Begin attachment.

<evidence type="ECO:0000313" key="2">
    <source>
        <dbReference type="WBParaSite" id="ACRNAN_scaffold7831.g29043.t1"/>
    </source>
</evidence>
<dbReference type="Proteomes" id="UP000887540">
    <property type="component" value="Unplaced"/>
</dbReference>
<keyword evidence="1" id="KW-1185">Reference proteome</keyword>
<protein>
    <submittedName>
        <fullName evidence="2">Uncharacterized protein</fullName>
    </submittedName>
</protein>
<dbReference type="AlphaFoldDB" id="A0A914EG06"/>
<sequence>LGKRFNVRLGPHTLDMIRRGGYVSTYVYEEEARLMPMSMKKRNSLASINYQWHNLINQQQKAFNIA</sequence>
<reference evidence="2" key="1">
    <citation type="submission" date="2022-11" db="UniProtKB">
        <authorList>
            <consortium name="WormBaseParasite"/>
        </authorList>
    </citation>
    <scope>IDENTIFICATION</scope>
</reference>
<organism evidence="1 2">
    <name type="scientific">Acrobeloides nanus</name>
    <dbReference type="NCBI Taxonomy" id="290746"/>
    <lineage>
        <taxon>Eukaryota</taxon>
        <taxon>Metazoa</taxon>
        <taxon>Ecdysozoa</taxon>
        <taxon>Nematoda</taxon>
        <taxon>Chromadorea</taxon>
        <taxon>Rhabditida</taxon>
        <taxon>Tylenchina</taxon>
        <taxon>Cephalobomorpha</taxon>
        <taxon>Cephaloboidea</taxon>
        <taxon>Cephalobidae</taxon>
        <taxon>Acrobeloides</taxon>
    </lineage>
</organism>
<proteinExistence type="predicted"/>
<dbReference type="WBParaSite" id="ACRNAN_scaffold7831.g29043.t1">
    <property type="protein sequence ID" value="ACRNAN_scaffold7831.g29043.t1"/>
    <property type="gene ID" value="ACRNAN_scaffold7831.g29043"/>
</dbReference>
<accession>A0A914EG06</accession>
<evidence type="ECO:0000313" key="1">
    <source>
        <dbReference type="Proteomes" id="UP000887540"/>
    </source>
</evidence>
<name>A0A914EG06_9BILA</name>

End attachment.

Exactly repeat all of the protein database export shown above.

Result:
<evidence type="ECO:0000313" key="2">
    <source>
        <dbReference type="WBParaSite" id="ACRNAN_scaffold7831.g29043.t1"/>
    </source>
</evidence>
<dbReference type="Proteomes" id="UP000887540">
    <property type="component" value="Unplaced"/>
</dbReference>
<keyword evidence="1" id="KW-1185">Reference proteome</keyword>
<protein>
    <submittedName>
        <fullName evidence="2">Uncharacterized protein</fullName>
    </submittedName>
</protein>
<dbReference type="AlphaFoldDB" id="A0A914EG06"/>
<sequence>LGKRFNVRLGPHTLDMIRRGGYVSTYVYEEEARLMPMSMKKRNSLASINYQWHNLINQQQKAFNIA</sequence>
<reference evidence="2" key="1">
    <citation type="submission" date="2022-11" db="UniProtKB">
        <authorList>
            <consortium name="WormBaseParasite"/>
        </authorList>
    </citation>
    <scope>IDENTIFICATION</scope>
</reference>
<organism evidence="1 2">
    <name type="scientific">Acrobeloides nanus</name>
    <dbReference type="NCBI Taxonomy" id="290746"/>
    <lineage>
        <taxon>Eukaryota</taxon>
        <taxon>Metazoa</taxon>
        <taxon>Ecdysozoa</taxon>
        <taxon>Nematoda</taxon>
        <taxon>Chromadorea</taxon>
        <taxon>Rhabditida</taxon>
        <taxon>Tylenchina</taxon>
        <taxon>Cephalobomorpha</taxon>
        <taxon>Cephaloboidea</taxon>
        <taxon>Cephalobidae</taxon>
        <taxon>Acrobeloides</taxon>
    </lineage>
</organism>
<proteinExistence type="predicted"/>
<dbReference type="WBParaSite" id="ACRNAN_scaffold7831.g29043.t1">
    <property type="protein sequence ID" value="ACRNAN_scaffold7831.g29043.t1"/>
    <property type="gene ID" value="ACRNAN_scaffold7831.g29043"/>
</dbReference>
<accession>A0A914EG06</accession>
<evidence type="ECO:0000313" key="1">
    <source>
        <dbReference type="Proteomes" id="UP000887540"/>
    </source>
</evidence>
<name>A0A914EG06_9BILA</name>